Ever pictured Sheldon from The Big Bang Theory as ten years older, living in Melbourne and working as a genetics professor? I’m pretty sure that’s what Graeme Simsion did when he wrote The Rosie Project: A Novel.
If you love Sheldon you’ll love Professor Don Tillman’s unintentionally hilarious observations of life as he attempts to source himself a wife. Having abandoned “the traditional dating paradigm… on the basis that the probability of success did not justify the effort and negative experiences”, Don embarks on the Wife Project using online dating and a 16-page questionnaire, for which he “followed best practice in questionnaire design, including multiple-choice questions, Likert scales, cross-validation, dummy questions and surrogates.”
Don’s best friend, Gene, and his wife, Claudia, attempt to steer him into more socially acceptable courses of action. However, Gene has a Project of his own which would appear to render him somewhat unsuitable to advise Don on the Wife Project:
Gene has a project to have sex with women of as many different nationalities as possible. As a professor of psychology, he is extremely interested in human sexual attraction, which he believes is largely genetically determined.
The question of does Don/doesn’t Don have Asperger’s pops up throughout the novel. Gene’s long-suffering wife, Claudia, gently attempts to broach the subject with Don after he delivers a lecture on Asperger’s syndrome:
Claudia asked whether I had enjoyed the Asperger’s lecture. She was under the impression that Gene had delivered the lecture and I had merely attended. I corrected her mistake and told her I found the subject fascinating.
“Did the symptoms remind you of anyone?” she asked.
They certainly did. They were an almost perfect description of Laszlo Hevesi in the Physics Department.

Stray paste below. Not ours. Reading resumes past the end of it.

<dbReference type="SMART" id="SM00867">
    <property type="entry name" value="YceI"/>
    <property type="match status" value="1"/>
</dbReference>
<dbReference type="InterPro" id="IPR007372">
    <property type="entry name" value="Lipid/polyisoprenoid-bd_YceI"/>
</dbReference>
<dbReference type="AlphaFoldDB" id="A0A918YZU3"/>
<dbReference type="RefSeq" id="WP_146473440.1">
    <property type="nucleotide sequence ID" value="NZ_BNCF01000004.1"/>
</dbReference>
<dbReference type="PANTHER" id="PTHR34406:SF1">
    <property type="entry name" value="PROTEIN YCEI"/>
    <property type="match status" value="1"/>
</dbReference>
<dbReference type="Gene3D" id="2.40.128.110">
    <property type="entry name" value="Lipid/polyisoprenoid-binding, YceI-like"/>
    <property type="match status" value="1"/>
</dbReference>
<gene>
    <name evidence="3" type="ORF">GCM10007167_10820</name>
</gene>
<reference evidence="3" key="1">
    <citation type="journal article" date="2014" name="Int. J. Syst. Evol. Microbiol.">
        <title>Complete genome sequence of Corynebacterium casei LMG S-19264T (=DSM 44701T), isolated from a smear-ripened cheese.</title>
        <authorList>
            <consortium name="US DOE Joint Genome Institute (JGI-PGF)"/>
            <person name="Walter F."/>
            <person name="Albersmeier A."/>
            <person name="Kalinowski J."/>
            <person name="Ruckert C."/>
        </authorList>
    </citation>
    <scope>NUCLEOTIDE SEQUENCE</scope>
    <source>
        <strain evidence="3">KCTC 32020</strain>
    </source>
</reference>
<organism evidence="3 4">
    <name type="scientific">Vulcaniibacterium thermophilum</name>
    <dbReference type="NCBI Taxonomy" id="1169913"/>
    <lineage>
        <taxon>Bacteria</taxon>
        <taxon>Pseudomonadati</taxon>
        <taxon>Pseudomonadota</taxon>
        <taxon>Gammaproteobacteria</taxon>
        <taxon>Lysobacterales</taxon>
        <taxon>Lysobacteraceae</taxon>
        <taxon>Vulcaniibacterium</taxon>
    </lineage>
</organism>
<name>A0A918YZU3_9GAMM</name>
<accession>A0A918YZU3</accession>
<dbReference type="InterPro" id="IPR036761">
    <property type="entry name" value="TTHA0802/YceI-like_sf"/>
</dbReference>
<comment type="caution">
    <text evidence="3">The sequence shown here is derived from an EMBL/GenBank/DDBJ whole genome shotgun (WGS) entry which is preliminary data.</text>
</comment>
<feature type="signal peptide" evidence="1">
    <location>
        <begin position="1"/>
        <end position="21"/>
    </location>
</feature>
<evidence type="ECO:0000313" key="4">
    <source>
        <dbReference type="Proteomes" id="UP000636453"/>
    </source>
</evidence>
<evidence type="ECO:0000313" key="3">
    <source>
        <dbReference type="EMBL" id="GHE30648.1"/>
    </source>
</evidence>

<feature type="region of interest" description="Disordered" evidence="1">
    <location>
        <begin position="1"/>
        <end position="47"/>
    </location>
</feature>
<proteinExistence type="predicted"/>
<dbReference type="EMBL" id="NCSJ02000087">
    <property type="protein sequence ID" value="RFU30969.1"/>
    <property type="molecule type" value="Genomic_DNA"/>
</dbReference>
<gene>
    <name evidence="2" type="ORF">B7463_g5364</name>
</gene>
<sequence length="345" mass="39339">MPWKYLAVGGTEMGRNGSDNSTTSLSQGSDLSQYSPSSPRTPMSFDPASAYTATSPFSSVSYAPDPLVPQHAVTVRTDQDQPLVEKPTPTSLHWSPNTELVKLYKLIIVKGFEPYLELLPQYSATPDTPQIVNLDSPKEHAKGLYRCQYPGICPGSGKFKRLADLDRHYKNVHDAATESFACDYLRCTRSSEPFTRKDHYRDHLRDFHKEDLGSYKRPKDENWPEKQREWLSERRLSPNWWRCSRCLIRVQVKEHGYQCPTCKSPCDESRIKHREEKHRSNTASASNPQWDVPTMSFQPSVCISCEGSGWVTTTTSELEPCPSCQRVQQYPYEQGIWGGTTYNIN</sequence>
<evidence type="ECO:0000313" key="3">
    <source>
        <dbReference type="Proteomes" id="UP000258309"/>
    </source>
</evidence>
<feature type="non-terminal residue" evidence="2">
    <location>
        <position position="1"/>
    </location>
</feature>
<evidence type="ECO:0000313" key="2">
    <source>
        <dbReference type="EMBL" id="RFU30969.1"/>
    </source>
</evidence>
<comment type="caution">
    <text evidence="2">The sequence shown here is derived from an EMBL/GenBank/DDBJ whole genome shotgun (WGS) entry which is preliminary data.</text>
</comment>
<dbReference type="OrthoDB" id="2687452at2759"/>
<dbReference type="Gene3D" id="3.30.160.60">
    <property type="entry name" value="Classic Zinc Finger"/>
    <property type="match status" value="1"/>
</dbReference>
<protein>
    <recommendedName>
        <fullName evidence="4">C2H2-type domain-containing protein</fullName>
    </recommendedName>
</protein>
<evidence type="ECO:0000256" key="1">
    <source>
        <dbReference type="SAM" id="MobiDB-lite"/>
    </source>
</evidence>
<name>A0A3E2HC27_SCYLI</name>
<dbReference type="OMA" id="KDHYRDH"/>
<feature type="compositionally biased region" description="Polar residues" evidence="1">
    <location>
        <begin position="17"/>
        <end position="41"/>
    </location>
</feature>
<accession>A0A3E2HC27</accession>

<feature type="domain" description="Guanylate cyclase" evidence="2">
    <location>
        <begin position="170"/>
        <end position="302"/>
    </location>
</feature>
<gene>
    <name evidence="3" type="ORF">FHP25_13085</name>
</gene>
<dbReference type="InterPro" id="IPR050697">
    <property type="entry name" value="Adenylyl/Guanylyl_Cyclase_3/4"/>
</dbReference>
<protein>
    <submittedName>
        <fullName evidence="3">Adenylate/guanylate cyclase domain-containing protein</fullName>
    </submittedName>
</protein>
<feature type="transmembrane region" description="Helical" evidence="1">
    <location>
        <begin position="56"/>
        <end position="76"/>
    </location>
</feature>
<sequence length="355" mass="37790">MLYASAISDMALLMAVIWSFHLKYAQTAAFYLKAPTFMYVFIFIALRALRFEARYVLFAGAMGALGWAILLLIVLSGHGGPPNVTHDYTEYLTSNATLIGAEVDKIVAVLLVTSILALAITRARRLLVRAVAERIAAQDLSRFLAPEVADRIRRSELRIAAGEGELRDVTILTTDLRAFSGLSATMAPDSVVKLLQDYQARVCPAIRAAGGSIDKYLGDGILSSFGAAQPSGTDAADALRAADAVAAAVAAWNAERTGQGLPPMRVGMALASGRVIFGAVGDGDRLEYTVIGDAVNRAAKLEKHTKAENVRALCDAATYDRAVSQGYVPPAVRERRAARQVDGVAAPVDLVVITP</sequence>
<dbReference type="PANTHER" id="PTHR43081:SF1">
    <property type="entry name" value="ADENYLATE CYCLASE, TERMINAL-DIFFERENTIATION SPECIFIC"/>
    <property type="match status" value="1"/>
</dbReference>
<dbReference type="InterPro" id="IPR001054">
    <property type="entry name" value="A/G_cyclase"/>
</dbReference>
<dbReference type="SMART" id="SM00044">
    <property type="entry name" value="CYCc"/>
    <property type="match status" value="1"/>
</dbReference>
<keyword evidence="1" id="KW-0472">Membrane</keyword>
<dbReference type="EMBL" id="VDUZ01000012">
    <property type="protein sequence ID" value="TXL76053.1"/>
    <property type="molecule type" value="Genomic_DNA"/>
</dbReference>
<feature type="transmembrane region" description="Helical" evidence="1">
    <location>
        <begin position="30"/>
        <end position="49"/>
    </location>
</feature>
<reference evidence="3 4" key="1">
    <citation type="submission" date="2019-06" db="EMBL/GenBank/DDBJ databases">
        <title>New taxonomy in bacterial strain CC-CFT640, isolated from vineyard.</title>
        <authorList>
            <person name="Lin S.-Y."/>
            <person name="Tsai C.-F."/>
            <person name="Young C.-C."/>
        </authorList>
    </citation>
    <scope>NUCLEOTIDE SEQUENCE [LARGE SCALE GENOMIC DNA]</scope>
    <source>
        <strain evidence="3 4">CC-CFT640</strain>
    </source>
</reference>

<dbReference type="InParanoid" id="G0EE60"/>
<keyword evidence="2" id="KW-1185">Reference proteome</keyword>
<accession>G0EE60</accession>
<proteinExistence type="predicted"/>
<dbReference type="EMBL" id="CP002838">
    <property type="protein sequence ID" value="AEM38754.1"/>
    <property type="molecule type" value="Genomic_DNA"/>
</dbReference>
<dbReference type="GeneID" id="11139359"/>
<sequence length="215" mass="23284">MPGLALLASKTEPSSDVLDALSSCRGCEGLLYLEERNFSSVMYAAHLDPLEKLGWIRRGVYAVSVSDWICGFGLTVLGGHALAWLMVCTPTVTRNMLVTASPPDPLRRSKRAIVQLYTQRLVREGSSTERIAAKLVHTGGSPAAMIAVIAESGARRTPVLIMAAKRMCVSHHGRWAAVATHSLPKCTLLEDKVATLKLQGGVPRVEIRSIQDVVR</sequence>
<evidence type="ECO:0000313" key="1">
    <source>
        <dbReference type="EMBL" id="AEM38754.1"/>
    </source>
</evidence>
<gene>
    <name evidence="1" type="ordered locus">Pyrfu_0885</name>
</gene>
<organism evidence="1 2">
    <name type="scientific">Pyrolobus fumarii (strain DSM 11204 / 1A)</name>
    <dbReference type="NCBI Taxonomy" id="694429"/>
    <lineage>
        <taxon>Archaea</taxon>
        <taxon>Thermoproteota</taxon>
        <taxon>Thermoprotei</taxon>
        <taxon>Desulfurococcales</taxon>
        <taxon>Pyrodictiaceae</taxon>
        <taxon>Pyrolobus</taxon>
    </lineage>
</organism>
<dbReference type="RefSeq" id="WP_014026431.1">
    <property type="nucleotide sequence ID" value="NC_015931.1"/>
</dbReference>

It is through Gene’s interference in the Wife Project that Don meets Rosie, an unwitting candidate for the Project, who he almost immediately fails based on his questionnaire:
…the lack of cooking skills on her part was the third fault so far in terms of the Wife Project questionnaire, after the late arrival and the lack of fitness. There was almost certainly a fourth: it was unlikely that her profession as waitress and barmaid was consistent with the specified intellectual level. There was no point in continuing.
However, after their first date, (during which Rosie’s tough talking helps Don avoid arrest after he crash tackles restaurant security over a question of dress code), he finds himself irrationally drawn to her for reasons he cannot fathom. Don decides to help Rosie with the Father Project, going to great lengths to help her find her biological father through covert genetic testing of every male in her mother’s med school graduation class.
Through a myriad of touching, frustrating and very funny fits, starts and misunderstandings on both sides, their relationship develops and they discover that they both have a lot to learn about love.
I loved this book, it had everything I look for: beautifully written with a great story, it made me laugh and love the characters while wanting to smack them round the head a little for being so stubborn and blind. As a graduate of Melbourne Uni it also had the “Oooh, I’ve been there!” factor, right down to the drinking hole hierarchy:
We went to Jimmy Watson’s on Lygon Street, a short walk away, and as usual, even on a weekend, it was full of academics.
The Rosie Project is also great escapism after a full day with toddlers. Gene and Claudia do have a couple of kids but Don doesn’t really take much notice of them other than as a source of irritation:
I tried to introduce the Wife Project but Claudia was engaged in child-related activities. This was becoming frustrating. I booked dinner for Saturday night and asked them not to schedule any other conversation topics.